I look forward to seeing what I may have missed and how you identified useful measurement techniques of companies.


Clark, L. (2018, September, 4). Measuring the impact of leadership development: Getting back to basics. Harvard Business Corporate Learning. https://www.harvardbusiness.org/measuring-the-impact-of-leadership-development-getting-back-to-basics/

Edwards, G., & Turnbull, S. (2013). A cultural approach to evaluating leadership development. Advances in Developing Human Resources, 15(1), 46-60.

Meinert, D. (2018, April 20). How to measure the ROI of leadership development. Society for Human Resource Management. https://www.shrm.org/hr-today/news/hr-magazine/0518/pages/how-to-measure-the-roi-of-leadership-development.aspx

Mendenhall, M. E. & Reiche, S. B. (2018). Typology of Global Leadership Roles. In Mendenhall, M. E., Osland, J. S., Bird, A., Oddou, G. R., Stevens, M. J., Maznevski, M. L., & Stahl, G. K. (Eds). Global Leadership: Research, Practice and Development (pp.391-406). Routledge Taylor & Francis Group.

NIH, n.d. National Institutes of Health. Workforce Planning. https://hr.nih.gov/workforce/workforce-planning/search-toolkit-hr-area

Post 2

One of the major tools to aids in the evaluation of our developmental progress at the Department of the Navy and likely DoD wide is the use of Individual Development Plans (IDP’s). IDP’s allow employees to outline their career progression by clearly stating their short term (1 to 3 year) goals and long term (3 or more year) goals. They also allow employees to plan out their desired training and development coursework and designate mentorships or other programs they wish to engage in. In relation to the broader sense of DoD Civilian Leadership Development programming, DCPAS (n.d.) reviews the leadership development competencies against IDP’s and employee evaluations every five years and will complete a realignment when necessary to ensure that the competencies are in line with the needs of the organization and the needs of those leading and working within the organization.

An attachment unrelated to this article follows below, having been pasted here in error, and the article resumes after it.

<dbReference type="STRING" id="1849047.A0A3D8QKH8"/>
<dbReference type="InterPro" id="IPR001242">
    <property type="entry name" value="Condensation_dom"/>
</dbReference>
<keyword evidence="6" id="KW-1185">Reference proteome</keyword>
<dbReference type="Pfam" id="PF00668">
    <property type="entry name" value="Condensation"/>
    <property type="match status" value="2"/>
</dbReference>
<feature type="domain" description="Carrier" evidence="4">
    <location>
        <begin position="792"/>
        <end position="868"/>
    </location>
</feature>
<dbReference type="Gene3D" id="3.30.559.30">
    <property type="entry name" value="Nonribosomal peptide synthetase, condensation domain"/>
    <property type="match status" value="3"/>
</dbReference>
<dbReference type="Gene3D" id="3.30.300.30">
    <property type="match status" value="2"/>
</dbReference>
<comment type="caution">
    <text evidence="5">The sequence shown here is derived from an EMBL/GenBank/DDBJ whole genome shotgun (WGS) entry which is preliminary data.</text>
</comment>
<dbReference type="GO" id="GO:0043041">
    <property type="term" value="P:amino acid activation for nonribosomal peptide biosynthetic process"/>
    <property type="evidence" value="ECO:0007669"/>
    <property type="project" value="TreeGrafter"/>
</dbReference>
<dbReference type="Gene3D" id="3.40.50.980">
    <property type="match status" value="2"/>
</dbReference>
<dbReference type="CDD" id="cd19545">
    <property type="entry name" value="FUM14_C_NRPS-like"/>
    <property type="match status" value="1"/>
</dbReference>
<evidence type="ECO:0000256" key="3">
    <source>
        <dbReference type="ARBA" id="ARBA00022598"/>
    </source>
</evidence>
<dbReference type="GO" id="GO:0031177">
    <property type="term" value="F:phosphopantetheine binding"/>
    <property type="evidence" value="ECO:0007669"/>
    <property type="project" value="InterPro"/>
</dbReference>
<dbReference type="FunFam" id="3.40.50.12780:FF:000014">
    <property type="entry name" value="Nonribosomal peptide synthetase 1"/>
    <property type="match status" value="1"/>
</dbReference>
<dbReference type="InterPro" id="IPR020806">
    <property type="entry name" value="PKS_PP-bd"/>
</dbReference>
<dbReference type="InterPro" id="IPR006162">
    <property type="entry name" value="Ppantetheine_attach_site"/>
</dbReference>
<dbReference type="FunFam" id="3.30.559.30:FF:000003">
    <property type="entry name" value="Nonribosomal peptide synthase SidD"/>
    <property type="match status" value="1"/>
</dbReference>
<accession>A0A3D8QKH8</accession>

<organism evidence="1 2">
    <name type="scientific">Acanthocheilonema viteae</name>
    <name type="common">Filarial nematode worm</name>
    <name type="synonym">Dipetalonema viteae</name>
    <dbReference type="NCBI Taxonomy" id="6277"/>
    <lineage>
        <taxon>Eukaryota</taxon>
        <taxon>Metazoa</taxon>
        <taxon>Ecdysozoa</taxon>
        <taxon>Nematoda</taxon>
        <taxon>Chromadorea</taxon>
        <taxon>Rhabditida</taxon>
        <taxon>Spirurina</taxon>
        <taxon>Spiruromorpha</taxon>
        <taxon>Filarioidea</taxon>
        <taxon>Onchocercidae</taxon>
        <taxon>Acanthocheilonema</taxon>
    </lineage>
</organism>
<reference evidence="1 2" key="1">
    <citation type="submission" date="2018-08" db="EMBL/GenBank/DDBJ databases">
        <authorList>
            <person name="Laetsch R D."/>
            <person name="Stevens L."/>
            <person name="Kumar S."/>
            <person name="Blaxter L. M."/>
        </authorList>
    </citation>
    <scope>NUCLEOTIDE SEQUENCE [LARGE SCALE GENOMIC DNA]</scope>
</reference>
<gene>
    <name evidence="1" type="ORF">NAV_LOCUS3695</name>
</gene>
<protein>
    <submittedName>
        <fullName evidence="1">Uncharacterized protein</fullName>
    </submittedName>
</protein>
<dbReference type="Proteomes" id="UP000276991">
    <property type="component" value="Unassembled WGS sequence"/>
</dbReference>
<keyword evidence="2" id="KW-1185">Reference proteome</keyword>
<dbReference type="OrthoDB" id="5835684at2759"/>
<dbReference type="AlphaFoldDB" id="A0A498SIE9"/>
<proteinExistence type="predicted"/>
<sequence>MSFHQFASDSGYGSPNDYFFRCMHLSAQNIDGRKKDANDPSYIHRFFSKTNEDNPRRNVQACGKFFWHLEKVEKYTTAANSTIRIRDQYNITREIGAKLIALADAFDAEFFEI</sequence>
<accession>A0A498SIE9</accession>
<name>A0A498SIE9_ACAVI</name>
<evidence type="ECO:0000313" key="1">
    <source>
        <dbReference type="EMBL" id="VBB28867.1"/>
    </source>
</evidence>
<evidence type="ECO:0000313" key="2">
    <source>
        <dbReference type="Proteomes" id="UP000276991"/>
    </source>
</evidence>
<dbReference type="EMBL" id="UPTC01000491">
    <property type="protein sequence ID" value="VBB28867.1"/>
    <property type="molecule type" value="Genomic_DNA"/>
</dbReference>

When I think about recommendations the organization should consider I come to the diversity issues of unconscious bias, particularly related to generational gaps. For the broader DoD organization, it is crucial that they are intentional about considering what appeals to younger generations entering the workforce. Millennials specifically are dedicated to their growth and development in the name of happiness (Rykun, 2021). Their goal is to be happy with the difference they are making in their career while simultaneously learning and being a part of impactful projects. Each generation is rooted in its’ own culture and DoD leader development evaluation should embrace this. In an example study, Edwards and Turnball (2013) indicated their initiative to conduct a qualitative study where they studied the cultural norms, language, organizational stories, etc. of the leaders at a U.K. university. In the end, a reformed program which allowed leaders to glean what they needed but also meet the organizational needs was developed. It is my recommendation that the DoD and other organizations who may encounter dilemmas with generational gaps, retention etc. to implement evaluation initiatives which dig deeper into the generational cultural difference in the workplace so that they may develop programming to embrace and nurture these differences rather than pretend they don’t exist.


Defense Civilian Personnel Advisory Services (DCPAS). (n.d.). Talent Management and Succession Planning. https://www.dcpas.osd.mil/executiveresources/talentmanagementsuccession

Edwards, G., & Turnbull, S. (2013). A cultural approach to evaluating leadership development. Advances in Developing Human Resources, 15(1), 46-60.

Rykun, E. (2021, October 10). Millennial Employee Retention: 5 Best Strategies to Win Them Over. GoSkills.com. https://www.goskills.com/Leadership-Management/Resources/Millennial-employee-retention